Calcium balance in 1-4-y-old children

Mary Frances Lynch, Ian J. Griffin, Keli M. Hawthorne, Zhensheng Chen, Maria Hamzo, Steven A. Abrams

Research output: Contribution to journalArticlepeer-review

21 Scopus citations


Background: Few calcium balance data are available from young children on which to base dietary recommendations. Objective: The objective of the study was to evaluate the relation between calcium intake and balance in healthy children aged 1-4 y consuming typical American diets. Design: Subjects were assigned to a diet with nutrient intakes similar to those of their usual diet. Calcium absorption was assessed by using a dual-tracer stable-isotope technique. Endogenous fecal excretion was measured in a subset of children, and net calcium balance was calculated. Results: Mean calcium intake was 551 mg/d (range: 124-983 mg/d), and mean (±SEM) calcium retention was 161 ± 17 mg/d. Both linear and nonlinear modeling of balance data showed that a calcium intake of ≈470 mg/d led to calcium retention of 140 mg/d, which is the amount that meets expected bone growth needs in children of this age. No evidence was found that calcium intakes of 800 to 900 mg/d reached the threshold intake beyond which no additional increase in calcium retention would occur. Conclusions: Bone growth needs in 1-4-y-old children following American diets are met by a daily calcium intake of ≈470 mg/d, which suggests that the current Adequate Intake of 500 mg/d is close to the actual Estimated Average Requirement. The benefits and risks of higher calcium intakes consistent with threshold values should be evaluated in a controlled trial before those intakes could be used as a basis for dietary recommendations.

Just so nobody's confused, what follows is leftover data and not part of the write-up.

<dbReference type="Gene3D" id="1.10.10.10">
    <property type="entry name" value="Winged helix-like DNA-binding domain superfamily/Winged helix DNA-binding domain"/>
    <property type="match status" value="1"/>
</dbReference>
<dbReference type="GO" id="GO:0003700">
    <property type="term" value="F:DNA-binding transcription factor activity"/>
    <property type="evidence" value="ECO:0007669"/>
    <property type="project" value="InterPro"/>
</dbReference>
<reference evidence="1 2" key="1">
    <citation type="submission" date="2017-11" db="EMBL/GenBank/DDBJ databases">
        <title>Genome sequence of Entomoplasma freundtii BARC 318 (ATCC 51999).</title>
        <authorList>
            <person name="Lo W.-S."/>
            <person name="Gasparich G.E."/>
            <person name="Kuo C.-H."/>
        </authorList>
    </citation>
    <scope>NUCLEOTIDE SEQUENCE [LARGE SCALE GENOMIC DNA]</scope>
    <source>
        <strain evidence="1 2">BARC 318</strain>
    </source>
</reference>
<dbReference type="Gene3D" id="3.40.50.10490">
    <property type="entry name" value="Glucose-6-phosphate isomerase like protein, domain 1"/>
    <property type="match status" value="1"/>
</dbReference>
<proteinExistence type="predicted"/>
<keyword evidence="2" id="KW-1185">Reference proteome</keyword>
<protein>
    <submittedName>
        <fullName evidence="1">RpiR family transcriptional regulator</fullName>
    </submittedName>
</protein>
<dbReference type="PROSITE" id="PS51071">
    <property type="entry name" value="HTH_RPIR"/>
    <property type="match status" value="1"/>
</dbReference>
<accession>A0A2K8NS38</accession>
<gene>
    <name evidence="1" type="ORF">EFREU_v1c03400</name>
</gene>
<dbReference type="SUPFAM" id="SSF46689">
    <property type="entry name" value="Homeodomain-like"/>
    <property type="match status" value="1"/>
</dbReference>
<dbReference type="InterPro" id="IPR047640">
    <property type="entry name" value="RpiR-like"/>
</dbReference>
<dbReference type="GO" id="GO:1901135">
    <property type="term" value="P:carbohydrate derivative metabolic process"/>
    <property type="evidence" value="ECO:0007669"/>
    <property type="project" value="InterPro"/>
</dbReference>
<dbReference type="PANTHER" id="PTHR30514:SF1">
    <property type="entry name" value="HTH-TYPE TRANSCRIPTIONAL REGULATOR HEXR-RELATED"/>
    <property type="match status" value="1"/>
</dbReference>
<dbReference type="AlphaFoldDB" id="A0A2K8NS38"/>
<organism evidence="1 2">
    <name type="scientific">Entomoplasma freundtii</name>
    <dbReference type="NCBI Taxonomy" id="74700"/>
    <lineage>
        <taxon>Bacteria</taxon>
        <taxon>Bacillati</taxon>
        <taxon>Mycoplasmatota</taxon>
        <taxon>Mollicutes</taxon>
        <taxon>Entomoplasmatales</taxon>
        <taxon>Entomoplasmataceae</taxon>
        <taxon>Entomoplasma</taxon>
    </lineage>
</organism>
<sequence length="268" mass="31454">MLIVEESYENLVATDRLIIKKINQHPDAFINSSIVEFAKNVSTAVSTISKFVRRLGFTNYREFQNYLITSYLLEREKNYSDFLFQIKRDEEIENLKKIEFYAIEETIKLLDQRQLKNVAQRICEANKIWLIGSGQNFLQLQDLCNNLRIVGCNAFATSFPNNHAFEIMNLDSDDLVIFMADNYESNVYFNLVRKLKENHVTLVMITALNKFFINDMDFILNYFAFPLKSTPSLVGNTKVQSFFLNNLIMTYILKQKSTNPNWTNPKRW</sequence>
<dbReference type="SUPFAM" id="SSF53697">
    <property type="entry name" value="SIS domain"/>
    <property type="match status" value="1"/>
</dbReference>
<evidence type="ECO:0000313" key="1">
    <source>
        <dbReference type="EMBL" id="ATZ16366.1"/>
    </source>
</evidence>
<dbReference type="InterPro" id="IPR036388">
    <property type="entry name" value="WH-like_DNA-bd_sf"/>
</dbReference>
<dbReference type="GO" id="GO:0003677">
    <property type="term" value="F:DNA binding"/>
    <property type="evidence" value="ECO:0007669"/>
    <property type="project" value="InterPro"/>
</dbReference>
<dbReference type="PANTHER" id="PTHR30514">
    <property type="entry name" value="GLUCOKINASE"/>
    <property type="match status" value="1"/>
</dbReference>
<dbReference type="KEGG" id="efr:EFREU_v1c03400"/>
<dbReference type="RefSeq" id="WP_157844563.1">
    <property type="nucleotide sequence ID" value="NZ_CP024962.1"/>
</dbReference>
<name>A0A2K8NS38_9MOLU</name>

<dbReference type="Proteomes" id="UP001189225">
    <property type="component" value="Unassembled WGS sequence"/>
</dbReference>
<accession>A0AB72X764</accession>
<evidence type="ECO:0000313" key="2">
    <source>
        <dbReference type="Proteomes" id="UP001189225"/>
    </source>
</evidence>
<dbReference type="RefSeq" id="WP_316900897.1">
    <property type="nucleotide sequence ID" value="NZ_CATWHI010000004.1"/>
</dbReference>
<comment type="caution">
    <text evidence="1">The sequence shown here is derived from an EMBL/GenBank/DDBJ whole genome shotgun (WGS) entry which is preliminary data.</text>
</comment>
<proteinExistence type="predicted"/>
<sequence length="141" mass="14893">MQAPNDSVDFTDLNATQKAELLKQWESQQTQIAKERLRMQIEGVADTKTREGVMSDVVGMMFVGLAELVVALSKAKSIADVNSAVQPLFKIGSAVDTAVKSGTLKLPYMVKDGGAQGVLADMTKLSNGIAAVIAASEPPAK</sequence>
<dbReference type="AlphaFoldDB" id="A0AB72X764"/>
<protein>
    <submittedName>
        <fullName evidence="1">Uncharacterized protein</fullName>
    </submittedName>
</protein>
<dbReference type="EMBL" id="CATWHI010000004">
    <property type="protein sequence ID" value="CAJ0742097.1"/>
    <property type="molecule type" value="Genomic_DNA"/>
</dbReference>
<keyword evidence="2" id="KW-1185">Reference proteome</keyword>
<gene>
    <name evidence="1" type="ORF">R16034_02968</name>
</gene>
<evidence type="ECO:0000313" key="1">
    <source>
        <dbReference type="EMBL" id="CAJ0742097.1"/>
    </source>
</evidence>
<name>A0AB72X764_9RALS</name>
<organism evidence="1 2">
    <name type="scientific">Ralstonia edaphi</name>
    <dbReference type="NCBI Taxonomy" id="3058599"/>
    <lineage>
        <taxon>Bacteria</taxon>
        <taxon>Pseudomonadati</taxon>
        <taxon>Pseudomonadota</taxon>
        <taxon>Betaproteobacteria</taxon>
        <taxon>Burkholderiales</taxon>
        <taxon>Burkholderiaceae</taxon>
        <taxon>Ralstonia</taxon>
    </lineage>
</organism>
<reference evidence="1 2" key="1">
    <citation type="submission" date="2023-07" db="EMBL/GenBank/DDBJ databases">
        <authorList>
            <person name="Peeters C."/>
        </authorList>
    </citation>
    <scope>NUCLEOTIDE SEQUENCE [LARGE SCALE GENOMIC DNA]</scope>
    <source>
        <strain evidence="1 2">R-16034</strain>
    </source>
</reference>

Original languageEnglish (US)
Pages (from-to)750-754
Number of pages5
JournalAmerican Journal of Clinical Nutrition
Issue number3
StatePublished - Mar 1 2007
Externally publishedYes


  • Bioavailability
  • Calcium absorption
  • Nutrient requirements
  • Stable isotopes

ASJC Scopus subject areas

  • Medicine (miscellaneous)
  • Food Science


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